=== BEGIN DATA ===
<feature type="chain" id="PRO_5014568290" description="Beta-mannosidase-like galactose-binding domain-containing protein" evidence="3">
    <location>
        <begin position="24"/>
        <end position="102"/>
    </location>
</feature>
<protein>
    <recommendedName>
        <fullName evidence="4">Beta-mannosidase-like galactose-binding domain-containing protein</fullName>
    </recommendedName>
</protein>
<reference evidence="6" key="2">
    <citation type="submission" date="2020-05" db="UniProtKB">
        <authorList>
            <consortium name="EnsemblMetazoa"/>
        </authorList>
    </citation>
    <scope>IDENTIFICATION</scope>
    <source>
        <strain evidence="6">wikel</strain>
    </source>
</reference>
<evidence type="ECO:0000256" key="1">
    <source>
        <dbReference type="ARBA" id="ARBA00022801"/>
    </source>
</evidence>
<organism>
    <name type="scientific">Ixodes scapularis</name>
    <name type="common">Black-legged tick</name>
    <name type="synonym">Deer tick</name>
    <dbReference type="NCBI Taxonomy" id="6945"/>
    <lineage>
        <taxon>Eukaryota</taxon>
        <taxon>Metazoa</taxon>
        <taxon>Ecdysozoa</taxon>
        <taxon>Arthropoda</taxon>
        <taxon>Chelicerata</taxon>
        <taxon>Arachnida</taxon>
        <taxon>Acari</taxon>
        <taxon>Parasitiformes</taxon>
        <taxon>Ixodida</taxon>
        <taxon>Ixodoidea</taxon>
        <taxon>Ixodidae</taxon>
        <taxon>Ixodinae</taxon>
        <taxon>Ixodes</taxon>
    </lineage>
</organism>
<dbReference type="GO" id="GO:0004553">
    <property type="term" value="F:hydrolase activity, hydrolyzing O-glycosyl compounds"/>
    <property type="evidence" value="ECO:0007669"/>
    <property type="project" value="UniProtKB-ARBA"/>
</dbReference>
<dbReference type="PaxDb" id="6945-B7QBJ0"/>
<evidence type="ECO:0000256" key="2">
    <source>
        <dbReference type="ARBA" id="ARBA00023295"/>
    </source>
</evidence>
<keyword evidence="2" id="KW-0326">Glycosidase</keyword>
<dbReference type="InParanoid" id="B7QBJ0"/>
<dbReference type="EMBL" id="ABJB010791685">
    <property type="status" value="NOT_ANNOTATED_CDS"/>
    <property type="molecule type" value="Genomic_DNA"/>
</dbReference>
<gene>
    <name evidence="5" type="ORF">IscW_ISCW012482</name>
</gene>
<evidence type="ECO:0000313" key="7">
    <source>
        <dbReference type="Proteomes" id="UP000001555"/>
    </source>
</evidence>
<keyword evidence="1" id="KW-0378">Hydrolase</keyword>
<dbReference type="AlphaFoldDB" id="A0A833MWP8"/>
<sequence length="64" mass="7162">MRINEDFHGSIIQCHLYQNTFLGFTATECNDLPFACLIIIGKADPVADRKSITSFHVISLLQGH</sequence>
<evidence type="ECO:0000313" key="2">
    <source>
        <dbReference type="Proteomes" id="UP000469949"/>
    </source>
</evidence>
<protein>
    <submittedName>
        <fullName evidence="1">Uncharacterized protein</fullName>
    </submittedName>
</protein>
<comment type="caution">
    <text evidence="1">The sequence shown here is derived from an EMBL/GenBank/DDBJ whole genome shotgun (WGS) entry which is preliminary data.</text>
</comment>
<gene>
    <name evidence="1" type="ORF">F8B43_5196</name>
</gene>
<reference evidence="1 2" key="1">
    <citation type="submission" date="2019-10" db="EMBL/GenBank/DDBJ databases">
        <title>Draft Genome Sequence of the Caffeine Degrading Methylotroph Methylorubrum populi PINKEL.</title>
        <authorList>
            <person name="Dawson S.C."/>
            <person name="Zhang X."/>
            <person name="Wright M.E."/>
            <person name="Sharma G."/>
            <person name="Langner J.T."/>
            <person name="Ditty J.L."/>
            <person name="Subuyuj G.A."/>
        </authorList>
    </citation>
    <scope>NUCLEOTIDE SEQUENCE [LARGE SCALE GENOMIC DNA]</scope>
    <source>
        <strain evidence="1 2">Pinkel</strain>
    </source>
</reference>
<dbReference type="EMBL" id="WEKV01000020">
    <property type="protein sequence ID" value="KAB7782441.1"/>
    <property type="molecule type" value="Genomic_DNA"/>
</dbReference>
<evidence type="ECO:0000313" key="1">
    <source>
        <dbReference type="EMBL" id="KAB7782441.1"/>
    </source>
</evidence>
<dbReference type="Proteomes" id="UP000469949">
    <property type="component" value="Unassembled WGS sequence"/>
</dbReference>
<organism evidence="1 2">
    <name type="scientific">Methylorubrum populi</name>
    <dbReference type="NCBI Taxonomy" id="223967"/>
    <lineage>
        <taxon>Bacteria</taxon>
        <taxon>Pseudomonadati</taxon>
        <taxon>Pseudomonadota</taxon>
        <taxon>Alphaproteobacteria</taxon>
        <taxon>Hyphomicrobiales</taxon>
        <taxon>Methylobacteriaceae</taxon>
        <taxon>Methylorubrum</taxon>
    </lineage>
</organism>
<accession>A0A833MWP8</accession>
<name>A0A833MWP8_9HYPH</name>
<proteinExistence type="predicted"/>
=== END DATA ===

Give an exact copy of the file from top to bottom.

<feature type="chain" id="PRO_5014568290" description="Beta-mannosidase-like galactose-binding domain-containing protein" evidence="3">
    <location>
        <begin position="24"/>
        <end position="102"/>
    </location>
</feature>
<protein>
    <recommendedName>
        <fullName evidence="4">Beta-mannosidase-like galactose-binding domain-containing protein</fullName>
    </recommendedName>
</protein>
<reference evidence="6" key="2">
    <citation type="submission" date="2020-05" db="UniProtKB">
        <authorList>
            <consortium name="EnsemblMetazoa"/>
        </authorList>
    </citation>
    <scope>IDENTIFICATION</scope>
    <source>
        <strain evidence="6">wikel</strain>
    </source>
</reference>
<evidence type="ECO:0000256" key="1">
    <source>
        <dbReference type="ARBA" id="ARBA00022801"/>
    </source>
</evidence>
<organism>
    <name type="scientific">Ixodes scapularis</name>
    <name type="common">Black-legged tick</name>
    <name type="synonym">Deer tick</name>
    <dbReference type="NCBI Taxonomy" id="6945"/>
    <lineage>
        <taxon>Eukaryota</taxon>
        <taxon>Metazoa</taxon>
        <taxon>Ecdysozoa</taxon>
        <taxon>Arthropoda</taxon>
        <taxon>Chelicerata</taxon>
        <taxon>Arachnida</taxon>
        <taxon>Acari</taxon>
        <taxon>Parasitiformes</taxon>
        <taxon>Ixodida</taxon>
        <taxon>Ixodoidea</taxon>
        <taxon>Ixodidae</taxon>
        <taxon>Ixodinae</taxon>
        <taxon>Ixodes</taxon>
    </lineage>
</organism>
<dbReference type="GO" id="GO:0004553">
    <property type="term" value="F:hydrolase activity, hydrolyzing O-glycosyl compounds"/>
    <property type="evidence" value="ECO:0007669"/>
    <property type="project" value="UniProtKB-ARBA"/>
</dbReference>
<dbReference type="PaxDb" id="6945-B7QBJ0"/>
<evidence type="ECO:0000256" key="2">
    <source>
        <dbReference type="ARBA" id="ARBA00023295"/>
    </source>
</evidence>
<keyword evidence="2" id="KW-0326">Glycosidase</keyword>
<dbReference type="InParanoid" id="B7QBJ0"/>
<dbReference type="EMBL" id="ABJB010791685">
    <property type="status" value="NOT_ANNOTATED_CDS"/>
    <property type="molecule type" value="Genomic_DNA"/>
</dbReference>
<gene>
    <name evidence="5" type="ORF">IscW_ISCW012482</name>
</gene>
<evidence type="ECO:0000313" key="7">
    <source>
        <dbReference type="Proteomes" id="UP000001555"/>
    </source>
</evidence>
<keyword evidence="1" id="KW-0378">Hydrolase</keyword>
<dbReference type="AlphaFoldDB" id="A0A833MWP8"/>
<sequence length="64" mass="7162">MRINEDFHGSIIQCHLYQNTFLGFTATECNDLPFACLIIIGKADPVADRKSITSFHVISLLQGH</sequence>
<evidence type="ECO:0000313" key="2">
    <source>
        <dbReference type="Proteomes" id="UP000469949"/>
    </source>
</evidence>
<protein>
    <submittedName>
        <fullName evidence="1">Uncharacterized protein</fullName>
    </submittedName>
</protein>
<comment type="caution">
    <text evidence="1">The sequence shown here is derived from an EMBL/GenBank/DDBJ whole genome shotgun (WGS) entry which is preliminary data.</text>
</comment>
<gene>
    <name evidence="1" type="ORF">F8B43_5196</name>
</gene>
<reference evidence="1 2" key="1">
    <citation type="submission" date="2019-10" db="EMBL/GenBank/DDBJ databases">
        <title>Draft Genome Sequence of the Caffeine Degrading Methylotroph Methylorubrum populi PINKEL.</title>
        <authorList>
            <person name="Dawson S.C."/>
            <person name="Zhang X."/>
            <person name="Wright M.E."/>
            <person name="Sharma G."/>
            <person name="Langner J.T."/>
            <person name="Ditty J.L."/>
            <person name="Subuyuj G.A."/>
        </authorList>
    </citation>
    <scope>NUCLEOTIDE SEQUENCE [LARGE SCALE GENOMIC DNA]</scope>
    <source>
        <strain evidence="1 2">Pinkel</strain>
    </source>
</reference>
<dbReference type="EMBL" id="WEKV01000020">
    <property type="protein sequence ID" value="KAB7782441.1"/>
    <property type="molecule type" value="Genomic_DNA"/>
</dbReference>
<evidence type="ECO:0000313" key="1">
    <source>
        <dbReference type="EMBL" id="KAB7782441.1"/>
    </source>
</evidence>
<dbReference type="Proteomes" id="UP000469949">
    <property type="component" value="Unassembled WGS sequence"/>
</dbReference>
<organism evidence="1 2">
    <name type="scientific">Methylorubrum populi</name>
    <dbReference type="NCBI Taxonomy" id="223967"/>
    <lineage>
        <taxon>Bacteria</taxon>
        <taxon>Pseudomonadati</taxon>
        <taxon>Pseudomonadota</taxon>
        <taxon>Alphaproteobacteria</taxon>
        <taxon>Hyphomicrobiales</taxon>
        <taxon>Methylobacteriaceae</taxon>
        <taxon>Methylorubrum</taxon>
    </lineage>
</organism>
<accession>A0A833MWP8</accession>
<name>A0A833MWP8_9HYPH</name>
<proteinExistence type="predicted"/>